Wednesday, July 1, 2009

HBS Class of 2011 profile (Military)


HBS announced the tentative Class of 2011 profile and I want to take this opportunity to discuss some specifics that would apply to military candidates since in the past most of that information has been largely a mystery. But first, some general observations:
  • Class size was increased from about 900 to 942. Does this mean all previous classes will soon refer to themselves as the "last hard class" to get into? Did we have lower standards? Well, applications also went up, so the total acceptance rate for the class of 2010 and 2011 are identical (12%). It will be interesting to see if this is a temporary or permanent change to the HBS class size.
  • Almost half of those accepted (47%) finished undergrad within the last 3 years. HBS is only getting younger - last year it was 40%. See my post on ages at HBS for more info.
Now to the military profiles...

I did some of my own research to account for the sources of successful military applicants. For the purposes of these numbers, I'm not counting non-US military personnel. Some countries have compulsory military duty, and I think that they may warrant a different data set for proper interpretation. So let's just discuss US military for now. There are about 31 US military MBA candidates (3%) that make up the class. Most of them have a total of 4-5 years (initial obligation) in the Armed Forces. Here are some figures:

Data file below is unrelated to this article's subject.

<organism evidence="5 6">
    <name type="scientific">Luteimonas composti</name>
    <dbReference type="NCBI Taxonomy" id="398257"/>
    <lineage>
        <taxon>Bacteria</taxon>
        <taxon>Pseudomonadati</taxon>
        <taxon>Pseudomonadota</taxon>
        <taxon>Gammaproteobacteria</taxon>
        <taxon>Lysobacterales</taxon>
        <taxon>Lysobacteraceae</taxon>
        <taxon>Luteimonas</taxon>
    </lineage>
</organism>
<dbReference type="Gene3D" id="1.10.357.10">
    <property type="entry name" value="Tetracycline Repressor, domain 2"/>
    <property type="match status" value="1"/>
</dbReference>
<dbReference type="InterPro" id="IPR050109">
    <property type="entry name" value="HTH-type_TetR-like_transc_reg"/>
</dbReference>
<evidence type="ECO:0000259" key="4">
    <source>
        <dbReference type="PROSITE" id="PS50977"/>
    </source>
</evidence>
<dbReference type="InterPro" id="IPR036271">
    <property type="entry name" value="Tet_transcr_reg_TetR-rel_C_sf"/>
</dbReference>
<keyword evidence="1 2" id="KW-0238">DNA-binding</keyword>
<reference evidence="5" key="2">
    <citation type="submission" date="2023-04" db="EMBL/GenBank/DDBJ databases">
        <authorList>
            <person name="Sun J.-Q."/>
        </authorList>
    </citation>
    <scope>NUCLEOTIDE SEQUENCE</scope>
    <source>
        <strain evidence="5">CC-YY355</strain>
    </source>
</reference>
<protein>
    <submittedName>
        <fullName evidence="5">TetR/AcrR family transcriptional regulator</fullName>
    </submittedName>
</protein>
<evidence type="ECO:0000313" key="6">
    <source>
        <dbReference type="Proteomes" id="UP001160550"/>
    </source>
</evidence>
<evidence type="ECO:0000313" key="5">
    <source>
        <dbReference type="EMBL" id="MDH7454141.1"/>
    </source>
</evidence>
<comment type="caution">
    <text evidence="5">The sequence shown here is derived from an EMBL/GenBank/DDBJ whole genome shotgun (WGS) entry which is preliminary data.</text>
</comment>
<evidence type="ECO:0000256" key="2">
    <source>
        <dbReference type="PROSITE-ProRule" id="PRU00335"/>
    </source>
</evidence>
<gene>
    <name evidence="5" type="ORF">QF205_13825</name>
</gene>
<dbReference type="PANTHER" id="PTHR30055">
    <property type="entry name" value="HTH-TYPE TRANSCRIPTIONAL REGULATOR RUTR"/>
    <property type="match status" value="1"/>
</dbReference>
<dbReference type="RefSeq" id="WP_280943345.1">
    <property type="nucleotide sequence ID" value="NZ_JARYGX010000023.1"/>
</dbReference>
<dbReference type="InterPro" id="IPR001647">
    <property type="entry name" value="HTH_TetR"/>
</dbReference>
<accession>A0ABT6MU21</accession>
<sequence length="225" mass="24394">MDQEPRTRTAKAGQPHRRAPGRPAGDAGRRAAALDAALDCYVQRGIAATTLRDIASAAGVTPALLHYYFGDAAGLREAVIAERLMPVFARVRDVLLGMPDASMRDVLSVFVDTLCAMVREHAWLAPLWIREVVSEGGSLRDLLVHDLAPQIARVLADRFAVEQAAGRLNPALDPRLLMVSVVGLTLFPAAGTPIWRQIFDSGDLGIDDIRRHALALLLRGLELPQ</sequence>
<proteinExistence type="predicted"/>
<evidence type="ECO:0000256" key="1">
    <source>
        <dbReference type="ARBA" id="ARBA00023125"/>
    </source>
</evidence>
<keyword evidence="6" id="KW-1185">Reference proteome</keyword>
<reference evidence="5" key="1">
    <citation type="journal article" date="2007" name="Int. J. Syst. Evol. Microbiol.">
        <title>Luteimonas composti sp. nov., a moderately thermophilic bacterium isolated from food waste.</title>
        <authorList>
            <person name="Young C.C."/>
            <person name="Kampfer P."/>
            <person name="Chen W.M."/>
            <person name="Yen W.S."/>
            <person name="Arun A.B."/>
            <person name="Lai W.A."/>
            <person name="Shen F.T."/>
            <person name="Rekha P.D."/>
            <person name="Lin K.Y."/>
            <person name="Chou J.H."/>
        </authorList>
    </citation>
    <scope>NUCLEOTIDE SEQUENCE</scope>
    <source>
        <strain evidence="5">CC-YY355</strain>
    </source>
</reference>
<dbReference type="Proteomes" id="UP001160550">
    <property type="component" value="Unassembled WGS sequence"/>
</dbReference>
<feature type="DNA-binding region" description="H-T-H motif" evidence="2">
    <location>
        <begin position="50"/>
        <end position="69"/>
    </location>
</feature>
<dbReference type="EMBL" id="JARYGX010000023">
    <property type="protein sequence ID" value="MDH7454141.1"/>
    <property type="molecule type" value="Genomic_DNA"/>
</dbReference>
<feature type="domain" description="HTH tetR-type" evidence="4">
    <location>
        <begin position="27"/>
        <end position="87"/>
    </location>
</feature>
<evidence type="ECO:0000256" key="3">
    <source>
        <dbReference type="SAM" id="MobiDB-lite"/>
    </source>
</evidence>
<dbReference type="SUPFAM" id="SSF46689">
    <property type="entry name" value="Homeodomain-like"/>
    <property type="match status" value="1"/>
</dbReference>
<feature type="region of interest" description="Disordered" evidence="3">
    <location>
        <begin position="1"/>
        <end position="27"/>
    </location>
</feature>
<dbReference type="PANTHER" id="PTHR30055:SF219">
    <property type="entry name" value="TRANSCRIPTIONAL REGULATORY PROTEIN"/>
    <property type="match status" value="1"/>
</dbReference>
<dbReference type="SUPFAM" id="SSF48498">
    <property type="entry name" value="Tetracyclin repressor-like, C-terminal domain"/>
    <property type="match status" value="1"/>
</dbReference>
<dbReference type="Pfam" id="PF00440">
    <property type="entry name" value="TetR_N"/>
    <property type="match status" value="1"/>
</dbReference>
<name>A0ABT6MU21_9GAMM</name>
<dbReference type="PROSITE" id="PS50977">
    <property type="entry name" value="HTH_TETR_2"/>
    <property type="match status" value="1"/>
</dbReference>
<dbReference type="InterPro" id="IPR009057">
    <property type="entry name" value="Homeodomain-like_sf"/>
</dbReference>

• Army: 13 (42%)
  • Navy: 9 (29%)
  • Marines: 6 (19%)
  • Air Force: 2 (6%)
  • Coast Guard: 1 (4%)
So that definitely dispels the myth that HBS loves "McKinsey, Mormons, and Marines." I would also speculate that the Air Force numbers are relatively low because of longer obligations for many officers (re: older at time of application). Now let's look at source of commissioning (all 31 were officers):
  • US Military Academy: 7 (23%)
  • US Naval Academy: 6 (19%)
  • US Air Force Academy: 1 (4%)
  • US Coast Guard Academy: 1 (4%)
  • Non-service academy: 16 (52%)
So this also dispels the myth that West Pointers dominate in admissions, though they do have a strong showing.

Now let's look at the military background. I'm going to introduce some of my own non-doctrinal definitions for this. I have three categories: Combat Arms (Infantry, Armor, Special Forces), Combat Support (Artillery, direct air support), General Support (everything else, such as intel, signal, logistics, etc). I know some people will have a problem with this ground force biased definition, but hey... I'm not writing doctrine here.
  • Combat Arms: 6 (19%)
  • Combat Support: 3 (11%)
  • General Support: 22 (71%)
In reality most former military HBS students are not of the more exotic flavor (SEALs, Green Berets, fighter pilots, etc.) but actually rather representative of the wide variety of professions within the military.

Please note that NONE of these numbers are official HBS numbers, nor are they guaranteed to be 100% accurate. There may be 1 or 2 military guys that I missed when compiling the statistics. Nonetheless, the numbers should be of value to every curious military applicant out there wondering where s/he fits in. And that's another note; all 31 officers are male.

Final note: the picture in this blog obviously has nothing to do with HBS. It is however one of my favorite pictures of perhaps the greatest "class" of US military leaders ever assembled for a photograph.